Abstract and key points
- Massage involves the manipulation of the body’s muscles and soft tissues
- Some evidence indicates that massage may, decrease pain and improve quality of life, nausea, anxiety, stress, fatigue, anger and depression in individuals diagnosed with cancer
- The methodological quality of the research published to date is however mixed
- Massage for cancer patients is generally safe
Classical/Swedish massage involves mechanical manipulation of muscles and soft tissues. Practitioners claim that massage may have several positive effects in the treatment of people suffering from cancer, including psychological improvements (e.g. reduction of anxiety and depression) or alleviation of physical symptoms associated with cancer (e.g. reduction of nausea and strengthening of the immune system). Massage has also been promoted to improve overall quality of life.
Evidence from six systematic reviews (four of which included a meta-analysis), one non-systematic review as well as an additional four controlled trials published after the systematic reviews suggests massage may improve cancer pain and that massage may be a useful supportive care intervention in both adults and children with cancer. The positive health-related quality of life outcomes reported in the studies however are not consistent across the symptoms, so no clear pattern is apparent of benefits for specific symptoms.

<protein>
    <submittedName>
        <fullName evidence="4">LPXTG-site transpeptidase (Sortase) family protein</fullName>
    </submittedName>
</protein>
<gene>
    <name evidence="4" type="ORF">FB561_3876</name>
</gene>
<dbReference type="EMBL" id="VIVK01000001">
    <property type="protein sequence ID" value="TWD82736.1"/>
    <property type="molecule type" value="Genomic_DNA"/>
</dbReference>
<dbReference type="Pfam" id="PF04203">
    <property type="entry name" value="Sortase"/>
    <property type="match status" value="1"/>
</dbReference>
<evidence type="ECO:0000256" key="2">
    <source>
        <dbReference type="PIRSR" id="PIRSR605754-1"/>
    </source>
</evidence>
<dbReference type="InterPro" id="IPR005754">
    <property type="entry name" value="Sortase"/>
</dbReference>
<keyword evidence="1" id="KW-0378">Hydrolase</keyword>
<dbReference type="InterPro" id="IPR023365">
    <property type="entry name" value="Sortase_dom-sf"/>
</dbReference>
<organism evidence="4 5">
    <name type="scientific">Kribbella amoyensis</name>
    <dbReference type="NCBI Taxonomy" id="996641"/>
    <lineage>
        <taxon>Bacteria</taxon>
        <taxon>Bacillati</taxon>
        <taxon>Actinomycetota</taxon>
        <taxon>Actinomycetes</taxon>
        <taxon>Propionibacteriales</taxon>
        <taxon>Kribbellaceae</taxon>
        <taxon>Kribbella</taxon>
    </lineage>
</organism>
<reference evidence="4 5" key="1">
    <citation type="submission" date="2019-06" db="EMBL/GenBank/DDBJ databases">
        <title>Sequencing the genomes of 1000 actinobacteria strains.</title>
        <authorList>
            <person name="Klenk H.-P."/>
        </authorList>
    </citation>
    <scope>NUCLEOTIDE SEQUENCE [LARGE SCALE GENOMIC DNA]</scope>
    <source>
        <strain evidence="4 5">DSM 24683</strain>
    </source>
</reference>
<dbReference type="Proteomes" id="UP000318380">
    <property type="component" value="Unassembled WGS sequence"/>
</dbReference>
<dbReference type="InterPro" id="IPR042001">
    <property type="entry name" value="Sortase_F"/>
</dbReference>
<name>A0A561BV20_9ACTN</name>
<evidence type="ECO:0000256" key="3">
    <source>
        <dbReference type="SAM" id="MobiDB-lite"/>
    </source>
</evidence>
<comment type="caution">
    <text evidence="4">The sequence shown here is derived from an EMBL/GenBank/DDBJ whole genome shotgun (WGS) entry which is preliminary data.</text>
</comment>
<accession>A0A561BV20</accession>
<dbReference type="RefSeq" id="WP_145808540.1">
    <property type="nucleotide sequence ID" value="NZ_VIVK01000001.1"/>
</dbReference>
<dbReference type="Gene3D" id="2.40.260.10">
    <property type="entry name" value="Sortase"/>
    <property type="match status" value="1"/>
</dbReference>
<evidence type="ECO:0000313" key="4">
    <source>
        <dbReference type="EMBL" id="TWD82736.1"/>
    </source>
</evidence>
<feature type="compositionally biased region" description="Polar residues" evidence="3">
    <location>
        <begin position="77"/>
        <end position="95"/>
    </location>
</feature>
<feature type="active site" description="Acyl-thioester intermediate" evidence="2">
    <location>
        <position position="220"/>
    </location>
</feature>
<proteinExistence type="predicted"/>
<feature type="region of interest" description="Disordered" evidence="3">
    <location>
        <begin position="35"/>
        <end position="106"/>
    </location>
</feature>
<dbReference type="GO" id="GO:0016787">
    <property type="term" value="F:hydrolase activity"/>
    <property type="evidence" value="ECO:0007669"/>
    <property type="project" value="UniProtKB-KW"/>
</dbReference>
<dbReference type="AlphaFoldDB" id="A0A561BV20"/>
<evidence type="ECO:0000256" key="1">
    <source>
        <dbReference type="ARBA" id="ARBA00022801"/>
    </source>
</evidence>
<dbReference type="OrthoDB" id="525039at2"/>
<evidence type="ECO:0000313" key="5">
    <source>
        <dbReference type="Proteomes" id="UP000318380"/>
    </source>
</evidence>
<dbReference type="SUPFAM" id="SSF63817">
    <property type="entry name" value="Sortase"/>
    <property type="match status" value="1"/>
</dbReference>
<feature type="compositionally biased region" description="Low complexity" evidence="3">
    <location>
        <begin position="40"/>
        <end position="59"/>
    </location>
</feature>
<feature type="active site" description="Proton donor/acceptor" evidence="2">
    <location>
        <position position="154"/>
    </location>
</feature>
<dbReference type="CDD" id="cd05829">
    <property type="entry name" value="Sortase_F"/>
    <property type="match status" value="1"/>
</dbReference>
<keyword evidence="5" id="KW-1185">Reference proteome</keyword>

Overall, there is some evidence that classical/Swedish massage administered as a symptomatic treatment has benefits for cancer patients and is generally safe. It is not possible to draw firm conclusions due to mixed methodological quality of the available research. Documentation indicates that contraindications include strong forceful massage in patients suffering from haemorrhagic disorders, low platelet counts, and blood thinning medication.
CitationHelen Cooke, Helen Seers, CAM-Cancer Consortium. Massage (Classical/Swedish) [online document]. http://cam-cancer.org/The-Summaries/Manipulative-body-based/Massage-Classical-Swedish. September 28, 2016.
Fully updated and revised in September 2016 by Helen Cooke.
Updated and revised in December 2013 by Helen Cooke.
Summary updated in January 2012 by Helen Cooke.
Summary first published in October 2010, authored by Helen Seers.
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